UT-Austin

Martin do Nascimento / KUT

UT-Austin’s Texas Advanced Computing Center is rolling out a system upgrade this month that is expected to place its newest supercomputer among the 10 most powerful computing machines on the planet.

Gabriel Cristóver Pérez / KUT

The Sons of Confederate Veterans sued the University of Texas at Austin on Thursday for removing several Confederate statues from its campus earlier this week.

UT-Austin spokesman J.B. Bird confirmed Thursday that the university had received the lawsuit by the Sons of Confederate Veterans.

Allison Shelley for The Texas Tribune

The man who helped Abigail Fisher sue the University of Texas at Austin for discrimination in a case that reached the U.S. Supreme Court twice is suing UT-Austin once again.

This time, he claims the university's use of affirmative action violates the Texas Constitution, not the U.S. Constitution. 

Rodolfo Gonzalez, American-Statesman

Reports over the past week suggest that the screws are tightening on one of the biggest critics of William Powers, Jr., President of the University of Texas at Austin.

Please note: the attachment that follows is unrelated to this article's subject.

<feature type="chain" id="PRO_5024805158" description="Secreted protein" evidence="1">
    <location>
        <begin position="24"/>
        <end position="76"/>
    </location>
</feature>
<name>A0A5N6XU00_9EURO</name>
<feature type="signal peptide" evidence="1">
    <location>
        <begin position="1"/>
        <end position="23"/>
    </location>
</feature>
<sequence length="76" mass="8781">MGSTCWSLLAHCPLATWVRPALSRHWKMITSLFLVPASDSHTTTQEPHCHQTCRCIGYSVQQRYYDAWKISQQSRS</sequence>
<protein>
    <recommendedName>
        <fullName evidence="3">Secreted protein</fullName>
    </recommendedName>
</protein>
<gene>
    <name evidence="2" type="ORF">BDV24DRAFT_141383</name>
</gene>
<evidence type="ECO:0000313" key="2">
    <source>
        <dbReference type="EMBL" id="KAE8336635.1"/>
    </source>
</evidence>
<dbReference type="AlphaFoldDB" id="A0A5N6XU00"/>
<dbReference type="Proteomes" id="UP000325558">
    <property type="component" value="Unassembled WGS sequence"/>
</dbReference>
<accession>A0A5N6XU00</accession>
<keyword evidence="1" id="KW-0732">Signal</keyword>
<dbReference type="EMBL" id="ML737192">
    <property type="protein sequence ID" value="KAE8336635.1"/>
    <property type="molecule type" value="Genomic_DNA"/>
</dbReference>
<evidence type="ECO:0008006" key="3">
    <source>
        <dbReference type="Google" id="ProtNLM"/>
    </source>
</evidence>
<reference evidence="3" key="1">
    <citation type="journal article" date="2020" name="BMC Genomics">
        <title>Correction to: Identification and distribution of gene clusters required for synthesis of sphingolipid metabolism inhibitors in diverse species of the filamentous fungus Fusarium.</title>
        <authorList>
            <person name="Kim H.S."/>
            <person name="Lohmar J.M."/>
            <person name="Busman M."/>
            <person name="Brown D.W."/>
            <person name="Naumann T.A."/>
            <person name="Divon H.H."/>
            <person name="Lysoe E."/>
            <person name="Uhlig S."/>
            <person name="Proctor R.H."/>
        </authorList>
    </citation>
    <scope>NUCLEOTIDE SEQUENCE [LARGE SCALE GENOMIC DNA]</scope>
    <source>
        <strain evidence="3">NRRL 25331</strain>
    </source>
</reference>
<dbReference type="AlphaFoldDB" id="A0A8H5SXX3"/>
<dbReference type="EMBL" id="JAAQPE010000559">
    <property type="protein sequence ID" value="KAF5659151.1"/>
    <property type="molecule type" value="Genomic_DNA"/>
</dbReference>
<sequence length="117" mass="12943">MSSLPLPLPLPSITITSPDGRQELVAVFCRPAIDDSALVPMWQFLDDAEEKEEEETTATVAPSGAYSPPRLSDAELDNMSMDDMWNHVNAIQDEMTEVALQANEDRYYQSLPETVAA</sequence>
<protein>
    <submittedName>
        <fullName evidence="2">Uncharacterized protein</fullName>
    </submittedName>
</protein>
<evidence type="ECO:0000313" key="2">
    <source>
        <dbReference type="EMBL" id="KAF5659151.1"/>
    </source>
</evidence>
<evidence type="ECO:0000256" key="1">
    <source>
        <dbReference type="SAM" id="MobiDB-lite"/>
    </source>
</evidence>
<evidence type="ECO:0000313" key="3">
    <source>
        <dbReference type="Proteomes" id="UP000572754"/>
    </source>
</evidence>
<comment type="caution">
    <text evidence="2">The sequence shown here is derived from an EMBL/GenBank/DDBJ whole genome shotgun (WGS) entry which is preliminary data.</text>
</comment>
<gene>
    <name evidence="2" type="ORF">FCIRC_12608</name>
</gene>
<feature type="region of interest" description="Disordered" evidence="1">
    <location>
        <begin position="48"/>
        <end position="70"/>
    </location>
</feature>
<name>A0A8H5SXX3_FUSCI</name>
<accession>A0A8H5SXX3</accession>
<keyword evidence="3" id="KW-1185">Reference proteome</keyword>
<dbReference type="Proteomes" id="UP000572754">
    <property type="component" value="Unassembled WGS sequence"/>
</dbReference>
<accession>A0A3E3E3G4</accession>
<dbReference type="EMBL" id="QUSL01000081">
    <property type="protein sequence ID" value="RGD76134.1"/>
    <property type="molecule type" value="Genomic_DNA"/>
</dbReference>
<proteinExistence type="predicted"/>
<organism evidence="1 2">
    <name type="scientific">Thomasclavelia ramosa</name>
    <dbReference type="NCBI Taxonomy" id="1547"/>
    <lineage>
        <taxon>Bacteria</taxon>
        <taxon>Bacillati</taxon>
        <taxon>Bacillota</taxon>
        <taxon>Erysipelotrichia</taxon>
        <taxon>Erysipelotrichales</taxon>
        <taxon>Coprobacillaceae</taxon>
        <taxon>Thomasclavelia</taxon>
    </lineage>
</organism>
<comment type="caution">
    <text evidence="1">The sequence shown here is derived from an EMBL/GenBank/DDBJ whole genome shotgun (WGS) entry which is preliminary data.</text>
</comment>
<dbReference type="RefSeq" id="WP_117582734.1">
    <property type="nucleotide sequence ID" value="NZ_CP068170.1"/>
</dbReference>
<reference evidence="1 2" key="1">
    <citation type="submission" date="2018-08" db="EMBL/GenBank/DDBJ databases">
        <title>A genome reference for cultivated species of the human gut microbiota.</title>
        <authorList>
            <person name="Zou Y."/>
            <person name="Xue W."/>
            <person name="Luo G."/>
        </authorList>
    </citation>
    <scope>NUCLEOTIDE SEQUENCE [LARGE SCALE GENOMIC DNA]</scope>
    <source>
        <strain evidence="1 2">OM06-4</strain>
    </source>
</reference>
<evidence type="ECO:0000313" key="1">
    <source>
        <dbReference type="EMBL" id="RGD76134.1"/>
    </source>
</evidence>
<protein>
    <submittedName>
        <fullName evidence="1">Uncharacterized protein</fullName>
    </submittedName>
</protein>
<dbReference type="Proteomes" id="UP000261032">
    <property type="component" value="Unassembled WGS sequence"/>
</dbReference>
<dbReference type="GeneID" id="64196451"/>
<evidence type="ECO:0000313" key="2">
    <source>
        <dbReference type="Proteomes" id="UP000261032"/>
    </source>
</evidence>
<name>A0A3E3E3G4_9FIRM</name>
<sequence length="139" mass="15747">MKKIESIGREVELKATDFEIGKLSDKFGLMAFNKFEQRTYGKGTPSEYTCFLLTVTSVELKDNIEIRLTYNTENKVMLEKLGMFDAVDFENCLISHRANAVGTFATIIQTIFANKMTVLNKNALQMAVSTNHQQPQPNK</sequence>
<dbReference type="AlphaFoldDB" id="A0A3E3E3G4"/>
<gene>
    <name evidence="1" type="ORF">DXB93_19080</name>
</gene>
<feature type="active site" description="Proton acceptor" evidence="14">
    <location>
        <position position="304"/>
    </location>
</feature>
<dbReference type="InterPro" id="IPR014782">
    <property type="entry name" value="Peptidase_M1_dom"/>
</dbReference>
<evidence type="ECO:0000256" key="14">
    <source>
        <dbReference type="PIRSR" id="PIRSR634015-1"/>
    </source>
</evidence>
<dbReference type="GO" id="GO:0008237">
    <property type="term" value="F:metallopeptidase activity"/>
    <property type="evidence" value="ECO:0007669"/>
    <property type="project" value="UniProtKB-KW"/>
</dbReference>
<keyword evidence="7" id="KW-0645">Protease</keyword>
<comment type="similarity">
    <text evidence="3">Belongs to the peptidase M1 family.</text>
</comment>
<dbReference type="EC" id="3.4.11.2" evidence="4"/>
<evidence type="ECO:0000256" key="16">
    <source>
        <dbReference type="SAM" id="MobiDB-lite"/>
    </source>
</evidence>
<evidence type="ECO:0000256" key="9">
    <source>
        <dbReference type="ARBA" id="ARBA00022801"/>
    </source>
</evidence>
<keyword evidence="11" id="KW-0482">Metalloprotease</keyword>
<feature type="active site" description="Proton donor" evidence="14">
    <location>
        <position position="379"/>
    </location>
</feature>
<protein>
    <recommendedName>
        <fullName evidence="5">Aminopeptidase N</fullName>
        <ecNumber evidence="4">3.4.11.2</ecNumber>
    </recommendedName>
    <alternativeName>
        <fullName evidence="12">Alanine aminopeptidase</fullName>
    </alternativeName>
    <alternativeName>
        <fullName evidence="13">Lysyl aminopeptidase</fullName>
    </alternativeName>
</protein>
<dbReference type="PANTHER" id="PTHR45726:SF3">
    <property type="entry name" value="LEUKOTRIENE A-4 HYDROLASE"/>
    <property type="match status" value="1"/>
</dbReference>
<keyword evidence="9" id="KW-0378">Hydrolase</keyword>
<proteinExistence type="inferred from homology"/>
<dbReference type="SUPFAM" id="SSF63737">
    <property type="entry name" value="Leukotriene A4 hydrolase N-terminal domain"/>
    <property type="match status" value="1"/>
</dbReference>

University Regent Wallace Hall likely committed impeachable offenses, according to a 176-page report prepared for legislators looking into Hall's campaign to oust Powers. Among the charges: that Hall leaked confidential student information in apparent violation of state and federal law, that he attempted to coerce UT administrators to alter testimony to investigators, and that he abused his position as regent.

KUT News

More than 100 faculty members at the University of Texas at Austin signed a letter this week expressing concern and dismay over a proposal to centralize and consolidate services such as human resources and information technology.

That shared services model would combine administrative services now located and staffed in individual departments of the university in an attempt to save millions of dollars annually.

In the letter to UT-Austin President Bill Powers, faculty members posited that such a move would harm the university's sense of community. "People choose to work at the University of Texas at Austin because they believe in its educational and social mission," the letter said. "Adoption of a shared services model will weaken departments’ commitment to those missions by devaluing bonds between faculty and staff that develop from working toward common goals."

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